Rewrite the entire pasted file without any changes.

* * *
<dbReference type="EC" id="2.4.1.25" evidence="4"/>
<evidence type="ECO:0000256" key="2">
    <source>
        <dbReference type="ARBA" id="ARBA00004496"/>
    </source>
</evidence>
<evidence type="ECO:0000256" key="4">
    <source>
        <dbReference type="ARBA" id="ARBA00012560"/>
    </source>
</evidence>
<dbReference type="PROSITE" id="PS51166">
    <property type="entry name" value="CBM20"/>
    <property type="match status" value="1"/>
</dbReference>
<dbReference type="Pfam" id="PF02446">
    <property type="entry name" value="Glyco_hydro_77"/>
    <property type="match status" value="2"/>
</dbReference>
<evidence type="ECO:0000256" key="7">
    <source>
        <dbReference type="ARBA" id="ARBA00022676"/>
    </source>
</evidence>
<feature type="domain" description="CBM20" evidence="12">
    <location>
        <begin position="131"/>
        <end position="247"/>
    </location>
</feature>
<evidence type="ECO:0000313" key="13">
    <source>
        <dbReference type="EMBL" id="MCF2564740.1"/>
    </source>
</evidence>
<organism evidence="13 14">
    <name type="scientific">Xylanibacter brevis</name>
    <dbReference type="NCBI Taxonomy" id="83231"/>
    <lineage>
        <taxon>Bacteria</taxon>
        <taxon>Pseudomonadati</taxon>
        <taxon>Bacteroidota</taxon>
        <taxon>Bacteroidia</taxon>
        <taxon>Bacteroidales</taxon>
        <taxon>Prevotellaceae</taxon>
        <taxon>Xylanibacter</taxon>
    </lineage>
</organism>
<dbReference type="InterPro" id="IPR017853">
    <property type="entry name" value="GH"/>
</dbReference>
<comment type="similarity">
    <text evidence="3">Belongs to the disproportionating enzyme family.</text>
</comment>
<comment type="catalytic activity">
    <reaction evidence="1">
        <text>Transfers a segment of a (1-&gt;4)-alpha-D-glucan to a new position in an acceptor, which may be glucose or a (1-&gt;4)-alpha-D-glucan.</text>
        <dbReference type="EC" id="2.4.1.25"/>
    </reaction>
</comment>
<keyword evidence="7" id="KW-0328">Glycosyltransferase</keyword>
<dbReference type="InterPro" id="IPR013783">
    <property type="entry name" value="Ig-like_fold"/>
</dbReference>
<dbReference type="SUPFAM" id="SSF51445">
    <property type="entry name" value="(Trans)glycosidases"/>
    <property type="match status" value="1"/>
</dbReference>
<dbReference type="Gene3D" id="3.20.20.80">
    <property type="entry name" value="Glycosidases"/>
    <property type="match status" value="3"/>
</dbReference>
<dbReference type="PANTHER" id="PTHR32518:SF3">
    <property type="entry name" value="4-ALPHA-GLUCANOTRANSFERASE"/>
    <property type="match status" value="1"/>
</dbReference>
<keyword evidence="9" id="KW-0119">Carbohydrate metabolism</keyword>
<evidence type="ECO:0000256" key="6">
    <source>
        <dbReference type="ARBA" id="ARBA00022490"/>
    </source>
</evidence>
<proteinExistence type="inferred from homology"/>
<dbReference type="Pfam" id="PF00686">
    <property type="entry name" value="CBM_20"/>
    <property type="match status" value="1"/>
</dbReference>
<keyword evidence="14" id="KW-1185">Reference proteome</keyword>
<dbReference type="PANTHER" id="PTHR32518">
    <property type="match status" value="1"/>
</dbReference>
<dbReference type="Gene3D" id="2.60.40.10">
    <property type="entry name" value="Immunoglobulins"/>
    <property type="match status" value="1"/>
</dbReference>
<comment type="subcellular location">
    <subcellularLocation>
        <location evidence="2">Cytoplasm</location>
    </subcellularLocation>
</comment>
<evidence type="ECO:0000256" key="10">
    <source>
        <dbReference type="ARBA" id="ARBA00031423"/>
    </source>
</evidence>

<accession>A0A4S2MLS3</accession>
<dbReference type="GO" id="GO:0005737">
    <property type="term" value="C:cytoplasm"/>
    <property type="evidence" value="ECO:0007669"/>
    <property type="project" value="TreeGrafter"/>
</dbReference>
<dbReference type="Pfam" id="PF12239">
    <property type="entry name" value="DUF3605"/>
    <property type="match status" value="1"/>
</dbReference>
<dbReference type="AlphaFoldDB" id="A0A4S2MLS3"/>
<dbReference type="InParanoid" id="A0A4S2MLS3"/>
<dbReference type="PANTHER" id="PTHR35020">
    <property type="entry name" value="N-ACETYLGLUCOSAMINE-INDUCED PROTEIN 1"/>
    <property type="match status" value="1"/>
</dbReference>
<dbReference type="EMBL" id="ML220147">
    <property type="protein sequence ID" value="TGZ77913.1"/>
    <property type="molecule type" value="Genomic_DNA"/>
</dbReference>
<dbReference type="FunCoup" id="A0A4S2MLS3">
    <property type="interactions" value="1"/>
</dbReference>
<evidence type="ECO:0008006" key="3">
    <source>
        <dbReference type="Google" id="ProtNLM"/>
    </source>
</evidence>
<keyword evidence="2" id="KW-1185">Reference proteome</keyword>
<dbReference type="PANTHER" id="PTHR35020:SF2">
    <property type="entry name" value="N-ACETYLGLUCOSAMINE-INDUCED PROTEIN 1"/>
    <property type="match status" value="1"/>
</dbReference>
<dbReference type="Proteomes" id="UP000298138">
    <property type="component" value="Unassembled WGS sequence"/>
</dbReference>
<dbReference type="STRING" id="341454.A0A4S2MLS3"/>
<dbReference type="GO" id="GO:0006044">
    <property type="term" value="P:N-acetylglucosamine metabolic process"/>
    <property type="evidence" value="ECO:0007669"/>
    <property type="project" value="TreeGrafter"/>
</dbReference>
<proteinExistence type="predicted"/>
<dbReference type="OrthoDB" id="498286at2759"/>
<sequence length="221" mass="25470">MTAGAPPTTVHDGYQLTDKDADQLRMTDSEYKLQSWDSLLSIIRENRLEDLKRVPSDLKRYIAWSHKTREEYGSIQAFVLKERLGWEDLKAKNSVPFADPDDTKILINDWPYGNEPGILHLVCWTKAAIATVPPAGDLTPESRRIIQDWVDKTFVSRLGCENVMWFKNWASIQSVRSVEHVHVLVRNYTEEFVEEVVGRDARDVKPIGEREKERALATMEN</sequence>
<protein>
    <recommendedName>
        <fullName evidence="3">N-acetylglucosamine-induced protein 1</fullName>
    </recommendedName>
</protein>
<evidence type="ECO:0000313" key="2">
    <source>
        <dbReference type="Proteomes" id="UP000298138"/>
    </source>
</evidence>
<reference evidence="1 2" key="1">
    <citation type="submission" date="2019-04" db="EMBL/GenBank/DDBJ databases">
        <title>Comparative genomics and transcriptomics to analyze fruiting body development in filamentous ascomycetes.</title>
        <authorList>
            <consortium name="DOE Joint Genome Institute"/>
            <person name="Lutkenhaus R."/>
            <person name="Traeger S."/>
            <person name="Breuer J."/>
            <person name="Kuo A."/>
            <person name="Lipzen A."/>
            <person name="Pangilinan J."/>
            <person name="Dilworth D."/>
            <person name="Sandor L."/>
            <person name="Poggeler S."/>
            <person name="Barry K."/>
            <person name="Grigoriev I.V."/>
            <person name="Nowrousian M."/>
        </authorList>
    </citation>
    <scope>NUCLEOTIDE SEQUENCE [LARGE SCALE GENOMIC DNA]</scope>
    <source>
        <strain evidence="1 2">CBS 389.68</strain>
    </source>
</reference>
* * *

<dbReference type="EC" id="2.4.1.25" evidence="4"/>
<evidence type="ECO:0000256" key="2">
    <source>
        <dbReference type="ARBA" id="ARBA00004496"/>
    </source>
</evidence>
<evidence type="ECO:0000256" key="4">
    <source>
        <dbReference type="ARBA" id="ARBA00012560"/>
    </source>
</evidence>
<dbReference type="PROSITE" id="PS51166">
    <property type="entry name" value="CBM20"/>
    <property type="match status" value="1"/>
</dbReference>
<dbReference type="Pfam" id="PF02446">
    <property type="entry name" value="Glyco_hydro_77"/>
    <property type="match status" value="2"/>
</dbReference>
<evidence type="ECO:0000256" key="7">
    <source>
        <dbReference type="ARBA" id="ARBA00022676"/>
    </source>
</evidence>
<feature type="domain" description="CBM20" evidence="12">
    <location>
        <begin position="131"/>
        <end position="247"/>
    </location>
</feature>
<evidence type="ECO:0000313" key="13">
    <source>
        <dbReference type="EMBL" id="MCF2564740.1"/>
    </source>
</evidence>
<organism evidence="13 14">
    <name type="scientific">Xylanibacter brevis</name>
    <dbReference type="NCBI Taxonomy" id="83231"/>
    <lineage>
        <taxon>Bacteria</taxon>
        <taxon>Pseudomonadati</taxon>
        <taxon>Bacteroidota</taxon>
        <taxon>Bacteroidia</taxon>
        <taxon>Bacteroidales</taxon>
        <taxon>Prevotellaceae</taxon>
        <taxon>Xylanibacter</taxon>
    </lineage>
</organism>
<dbReference type="InterPro" id="IPR017853">
    <property type="entry name" value="GH"/>
</dbReference>
<comment type="similarity">
    <text evidence="3">Belongs to the disproportionating enzyme family.</text>
</comment>
<comment type="catalytic activity">
    <reaction evidence="1">
        <text>Transfers a segment of a (1-&gt;4)-alpha-D-glucan to a new position in an acceptor, which may be glucose or a (1-&gt;4)-alpha-D-glucan.</text>
        <dbReference type="EC" id="2.4.1.25"/>
    </reaction>
</comment>
<keyword evidence="7" id="KW-0328">Glycosyltransferase</keyword>
<dbReference type="InterPro" id="IPR013783">
    <property type="entry name" value="Ig-like_fold"/>
</dbReference>
<dbReference type="SUPFAM" id="SSF51445">
    <property type="entry name" value="(Trans)glycosidases"/>
    <property type="match status" value="1"/>
</dbReference>
<dbReference type="Gene3D" id="3.20.20.80">
    <property type="entry name" value="Glycosidases"/>
    <property type="match status" value="3"/>
</dbReference>
<dbReference type="PANTHER" id="PTHR32518:SF3">
    <property type="entry name" value="4-ALPHA-GLUCANOTRANSFERASE"/>
    <property type="match status" value="1"/>
</dbReference>
<keyword evidence="9" id="KW-0119">Carbohydrate metabolism</keyword>
<evidence type="ECO:0000256" key="6">
    <source>
        <dbReference type="ARBA" id="ARBA00022490"/>
    </source>
</evidence>
<proteinExistence type="inferred from homology"/>
<dbReference type="Pfam" id="PF00686">
    <property type="entry name" value="CBM_20"/>
    <property type="match status" value="1"/>
</dbReference>
<keyword evidence="14" id="KW-1185">Reference proteome</keyword>
<dbReference type="PANTHER" id="PTHR32518">
    <property type="match status" value="1"/>
</dbReference>
<dbReference type="Gene3D" id="2.60.40.10">
    <property type="entry name" value="Immunoglobulins"/>
    <property type="match status" value="1"/>
</dbReference>
<comment type="subcellular location">
    <subcellularLocation>
        <location evidence="2">Cytoplasm</location>
    </subcellularLocation>
</comment>
<evidence type="ECO:0000256" key="10">
    <source>
        <dbReference type="ARBA" id="ARBA00031423"/>
    </source>
</evidence>

<accession>A0A4S2MLS3</accession>
<dbReference type="GO" id="GO:0005737">
    <property type="term" value="C:cytoplasm"/>
    <property type="evidence" value="ECO:0007669"/>
    <property type="project" value="TreeGrafter"/>
</dbReference>
<dbReference type="Pfam" id="PF12239">
    <property type="entry name" value="DUF3605"/>
    <property type="match status" value="1"/>
</dbReference>
<dbReference type="AlphaFoldDB" id="A0A4S2MLS3"/>
<dbReference type="InParanoid" id="A0A4S2MLS3"/>
<dbReference type="PANTHER" id="PTHR35020">
    <property type="entry name" value="N-ACETYLGLUCOSAMINE-INDUCED PROTEIN 1"/>
    <property type="match status" value="1"/>
</dbReference>
<dbReference type="EMBL" id="ML220147">
    <property type="protein sequence ID" value="TGZ77913.1"/>
    <property type="molecule type" value="Genomic_DNA"/>
</dbReference>
<dbReference type="FunCoup" id="A0A4S2MLS3">
    <property type="interactions" value="1"/>
</dbReference>
<evidence type="ECO:0008006" key="3">
    <source>
        <dbReference type="Google" id="ProtNLM"/>
    </source>
</evidence>
<keyword evidence="2" id="KW-1185">Reference proteome</keyword>
<dbReference type="PANTHER" id="PTHR35020:SF2">
    <property type="entry name" value="N-ACETYLGLUCOSAMINE-INDUCED PROTEIN 1"/>
    <property type="match status" value="1"/>
</dbReference>
<dbReference type="Proteomes" id="UP000298138">
    <property type="component" value="Unassembled WGS sequence"/>
</dbReference>
<dbReference type="STRING" id="341454.A0A4S2MLS3"/>
<dbReference type="GO" id="GO:0006044">
    <property type="term" value="P:N-acetylglucosamine metabolic process"/>
    <property type="evidence" value="ECO:0007669"/>
    <property type="project" value="TreeGrafter"/>
</dbReference>
<proteinExistence type="predicted"/>
<dbReference type="OrthoDB" id="498286at2759"/>
<sequence length="221" mass="25470">MTAGAPPTTVHDGYQLTDKDADQLRMTDSEYKLQSWDSLLSIIRENRLEDLKRVPSDLKRYIAWSHKTREEYGSIQAFVLKERLGWEDLKAKNSVPFADPDDTKILINDWPYGNEPGILHLVCWTKAAIATVPPAGDLTPESRRIIQDWVDKTFVSRLGCENVMWFKNWASIQSVRSVEHVHVLVRNYTEEFVEEVVGRDARDVKPIGEREKERALATMEN</sequence>
<protein>
    <recommendedName>
        <fullName evidence="3">N-acetylglucosamine-induced protein 1</fullName>
    </recommendedName>
</protein>
<evidence type="ECO:0000313" key="2">
    <source>
        <dbReference type="Proteomes" id="UP000298138"/>
    </source>
</evidence>
<reference evidence="1 2" key="1">
    <citation type="submission" date="2019-04" db="EMBL/GenBank/DDBJ databases">
        <title>Comparative genomics and transcriptomics to analyze fruiting body development in filamentous ascomycetes.</title>
        <authorList>
            <consortium name="DOE Joint Genome Institute"/>
            <person name="Lutkenhaus R."/>
            <person name="Traeger S."/>
            <person name="Breuer J."/>
            <person name="Kuo A."/>
            <person name="Lipzen A."/>
            <person name="Pangilinan J."/>
            <person name="Dilworth D."/>
            <person name="Sandor L."/>
            <person name="Poggeler S."/>
            <person name="Barry K."/>
            <person name="Grigoriev I.V."/>
            <person name="Nowrousian M."/>
        </authorList>
    </citation>
    <scope>NUCLEOTIDE SEQUENCE [LARGE SCALE GENOMIC DNA]</scope>
    <source>
        <strain evidence="1 2">CBS 389.68</strain>
    </source>
</reference>